Close to half of working renters have little or no savings
Close to half of working renters in Canada don't have enough savings to pay their bills for more than a month if they lose their jobs, according to a new analysis by the Canadian Centre for Policy Alternatives (CCPA).
Statistics Canada data from 2016 show that 3.4 million Canadian households are renters whose main source of income is employment or self-employment income. “Of this group, 46 per cent, or 1.6 million households, only have enough money saved to pay their bills for a month or less,” says the CCPA’s analysis. Meanwhiile, 24 per cent of the total, or 830,000 households, don't have enough income to get through a single week without pay.
"As more Canadians lose their incomes to COVID-19 every day, hundreds of thousands of families could soon be forced to choose between buying groceries and paying the rent," said Ricardo Tranjan, political economist and senior researcher with the CCPA Ontario office. "It's good that the Government of Canada has announced plans to support lower-income Canadians, but many families can't wait for support by April or May – they need it now. A lot of out-of-work tenants will be in dire straits before the end of the month."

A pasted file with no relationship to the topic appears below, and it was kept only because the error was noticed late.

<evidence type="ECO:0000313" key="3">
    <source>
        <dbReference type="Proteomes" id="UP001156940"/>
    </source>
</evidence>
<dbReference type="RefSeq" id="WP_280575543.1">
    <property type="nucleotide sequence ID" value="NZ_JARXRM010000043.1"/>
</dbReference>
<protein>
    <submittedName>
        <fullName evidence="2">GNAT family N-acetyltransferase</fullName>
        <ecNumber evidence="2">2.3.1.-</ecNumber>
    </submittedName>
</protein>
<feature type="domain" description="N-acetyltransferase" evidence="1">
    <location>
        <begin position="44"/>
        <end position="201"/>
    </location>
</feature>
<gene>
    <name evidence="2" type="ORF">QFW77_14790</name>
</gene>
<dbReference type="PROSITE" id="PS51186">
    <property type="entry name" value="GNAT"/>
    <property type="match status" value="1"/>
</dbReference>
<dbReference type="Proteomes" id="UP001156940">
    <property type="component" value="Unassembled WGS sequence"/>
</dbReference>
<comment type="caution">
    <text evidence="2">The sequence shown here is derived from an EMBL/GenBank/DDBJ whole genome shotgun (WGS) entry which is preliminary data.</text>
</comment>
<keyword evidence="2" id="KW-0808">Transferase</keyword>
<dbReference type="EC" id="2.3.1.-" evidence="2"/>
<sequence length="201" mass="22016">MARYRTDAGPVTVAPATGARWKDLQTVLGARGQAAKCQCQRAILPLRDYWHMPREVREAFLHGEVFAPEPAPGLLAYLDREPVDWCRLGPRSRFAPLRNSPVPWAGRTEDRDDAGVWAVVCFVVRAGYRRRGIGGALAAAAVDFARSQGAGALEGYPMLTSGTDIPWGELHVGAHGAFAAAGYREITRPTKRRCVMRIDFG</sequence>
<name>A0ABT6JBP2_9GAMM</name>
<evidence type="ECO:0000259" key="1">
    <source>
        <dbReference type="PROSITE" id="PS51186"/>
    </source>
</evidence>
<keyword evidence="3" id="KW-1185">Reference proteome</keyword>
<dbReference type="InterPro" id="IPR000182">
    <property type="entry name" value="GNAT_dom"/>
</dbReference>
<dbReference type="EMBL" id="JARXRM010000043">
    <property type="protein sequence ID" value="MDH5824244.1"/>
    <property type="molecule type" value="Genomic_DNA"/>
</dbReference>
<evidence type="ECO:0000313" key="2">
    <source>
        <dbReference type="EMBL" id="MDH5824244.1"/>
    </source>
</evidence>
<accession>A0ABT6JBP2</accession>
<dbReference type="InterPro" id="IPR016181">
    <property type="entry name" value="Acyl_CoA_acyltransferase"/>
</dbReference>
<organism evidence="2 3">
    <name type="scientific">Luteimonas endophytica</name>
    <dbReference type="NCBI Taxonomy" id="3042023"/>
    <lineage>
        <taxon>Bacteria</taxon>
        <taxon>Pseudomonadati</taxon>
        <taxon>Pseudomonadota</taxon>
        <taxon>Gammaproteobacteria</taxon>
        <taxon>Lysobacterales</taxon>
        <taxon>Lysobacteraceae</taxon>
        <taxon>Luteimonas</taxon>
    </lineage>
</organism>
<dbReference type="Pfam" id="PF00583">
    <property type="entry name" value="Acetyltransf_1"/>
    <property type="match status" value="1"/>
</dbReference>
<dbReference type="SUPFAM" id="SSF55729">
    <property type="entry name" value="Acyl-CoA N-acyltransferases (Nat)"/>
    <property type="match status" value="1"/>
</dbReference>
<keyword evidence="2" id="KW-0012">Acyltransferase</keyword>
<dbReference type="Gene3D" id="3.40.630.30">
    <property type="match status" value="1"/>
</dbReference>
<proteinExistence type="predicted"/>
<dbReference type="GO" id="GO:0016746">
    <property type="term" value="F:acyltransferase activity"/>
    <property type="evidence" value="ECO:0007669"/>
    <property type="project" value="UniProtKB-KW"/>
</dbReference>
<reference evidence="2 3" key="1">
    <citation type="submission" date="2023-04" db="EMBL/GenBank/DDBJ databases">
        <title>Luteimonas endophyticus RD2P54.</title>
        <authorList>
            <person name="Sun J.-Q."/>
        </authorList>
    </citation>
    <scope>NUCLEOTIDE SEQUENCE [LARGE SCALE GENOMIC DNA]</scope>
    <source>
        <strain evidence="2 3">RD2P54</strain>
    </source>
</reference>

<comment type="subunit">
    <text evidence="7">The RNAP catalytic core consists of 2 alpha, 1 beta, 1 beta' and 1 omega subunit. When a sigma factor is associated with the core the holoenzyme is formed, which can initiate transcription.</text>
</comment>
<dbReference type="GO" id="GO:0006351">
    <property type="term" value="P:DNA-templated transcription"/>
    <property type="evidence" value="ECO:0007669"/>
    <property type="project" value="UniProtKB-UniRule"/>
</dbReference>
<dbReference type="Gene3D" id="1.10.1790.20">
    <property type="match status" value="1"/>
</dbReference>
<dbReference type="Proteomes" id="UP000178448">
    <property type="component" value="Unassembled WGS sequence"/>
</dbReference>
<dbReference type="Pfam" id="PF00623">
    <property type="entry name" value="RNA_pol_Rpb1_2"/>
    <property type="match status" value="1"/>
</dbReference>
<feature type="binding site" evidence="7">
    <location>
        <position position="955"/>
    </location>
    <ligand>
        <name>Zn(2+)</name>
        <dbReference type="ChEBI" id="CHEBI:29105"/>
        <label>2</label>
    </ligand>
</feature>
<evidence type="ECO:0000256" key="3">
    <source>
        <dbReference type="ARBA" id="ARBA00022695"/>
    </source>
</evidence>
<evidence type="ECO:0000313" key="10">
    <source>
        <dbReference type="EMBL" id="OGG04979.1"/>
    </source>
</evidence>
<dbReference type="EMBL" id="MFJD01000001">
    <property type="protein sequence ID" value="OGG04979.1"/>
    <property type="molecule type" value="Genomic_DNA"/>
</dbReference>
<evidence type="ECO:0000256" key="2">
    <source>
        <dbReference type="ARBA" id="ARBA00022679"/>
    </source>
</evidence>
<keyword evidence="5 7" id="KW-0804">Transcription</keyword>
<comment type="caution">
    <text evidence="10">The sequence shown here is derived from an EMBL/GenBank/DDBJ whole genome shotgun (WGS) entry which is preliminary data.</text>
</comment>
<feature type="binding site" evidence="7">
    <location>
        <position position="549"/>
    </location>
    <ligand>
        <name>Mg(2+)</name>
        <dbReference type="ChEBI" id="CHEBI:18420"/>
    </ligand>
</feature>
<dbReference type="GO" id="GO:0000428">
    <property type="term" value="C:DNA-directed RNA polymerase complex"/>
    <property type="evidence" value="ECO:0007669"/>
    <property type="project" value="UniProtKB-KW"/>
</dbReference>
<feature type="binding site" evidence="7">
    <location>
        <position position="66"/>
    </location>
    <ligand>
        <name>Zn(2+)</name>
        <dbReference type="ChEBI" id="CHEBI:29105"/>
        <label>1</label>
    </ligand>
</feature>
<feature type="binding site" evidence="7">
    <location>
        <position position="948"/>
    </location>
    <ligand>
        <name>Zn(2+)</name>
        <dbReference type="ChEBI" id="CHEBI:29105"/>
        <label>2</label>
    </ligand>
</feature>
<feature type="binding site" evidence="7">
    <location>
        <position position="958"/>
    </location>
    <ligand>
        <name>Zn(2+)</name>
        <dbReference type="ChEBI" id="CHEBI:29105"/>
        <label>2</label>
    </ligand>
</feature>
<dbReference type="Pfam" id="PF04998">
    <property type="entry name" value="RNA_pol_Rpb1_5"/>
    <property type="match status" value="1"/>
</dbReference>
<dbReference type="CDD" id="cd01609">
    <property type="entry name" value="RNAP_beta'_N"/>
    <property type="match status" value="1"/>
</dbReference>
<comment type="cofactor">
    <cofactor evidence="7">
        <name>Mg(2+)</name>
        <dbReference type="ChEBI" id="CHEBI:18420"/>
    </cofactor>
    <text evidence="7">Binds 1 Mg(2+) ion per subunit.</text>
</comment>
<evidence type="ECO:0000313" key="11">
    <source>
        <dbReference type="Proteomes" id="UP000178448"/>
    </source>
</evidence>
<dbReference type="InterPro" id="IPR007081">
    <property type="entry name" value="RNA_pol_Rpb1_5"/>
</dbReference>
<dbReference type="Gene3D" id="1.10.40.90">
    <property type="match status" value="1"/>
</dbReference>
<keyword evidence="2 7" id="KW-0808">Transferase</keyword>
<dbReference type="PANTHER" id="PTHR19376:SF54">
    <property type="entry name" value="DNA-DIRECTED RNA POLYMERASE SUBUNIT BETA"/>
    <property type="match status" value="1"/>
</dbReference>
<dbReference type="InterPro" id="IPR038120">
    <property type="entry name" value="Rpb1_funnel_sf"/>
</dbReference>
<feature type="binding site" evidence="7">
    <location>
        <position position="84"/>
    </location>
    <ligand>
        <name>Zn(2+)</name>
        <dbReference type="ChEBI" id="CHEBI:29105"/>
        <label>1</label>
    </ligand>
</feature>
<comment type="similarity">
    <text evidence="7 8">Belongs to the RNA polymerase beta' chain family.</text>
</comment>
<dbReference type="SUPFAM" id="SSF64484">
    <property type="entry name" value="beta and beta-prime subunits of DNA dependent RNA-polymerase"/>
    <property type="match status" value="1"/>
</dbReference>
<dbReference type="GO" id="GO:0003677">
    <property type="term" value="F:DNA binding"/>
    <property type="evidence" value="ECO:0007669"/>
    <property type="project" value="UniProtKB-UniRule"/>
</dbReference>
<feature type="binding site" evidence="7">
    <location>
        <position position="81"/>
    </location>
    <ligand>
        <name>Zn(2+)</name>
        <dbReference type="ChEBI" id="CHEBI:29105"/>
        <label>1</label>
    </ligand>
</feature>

He added that as the crisis worsens, the need to support low-income renters becomes even more urgent and help form both the federal and provincial governments is needed to keep renters safe and solvent.
"Some higher-income renters may just need to defer their rent until they can get back to work, but for lower-income renters, deferral likely means taking on debt that they won't be able to repay," Tranjan said. "In those cases, we need direct government assistance and the full cooperation of landlords."
To learn more, consult the full CCPA report here.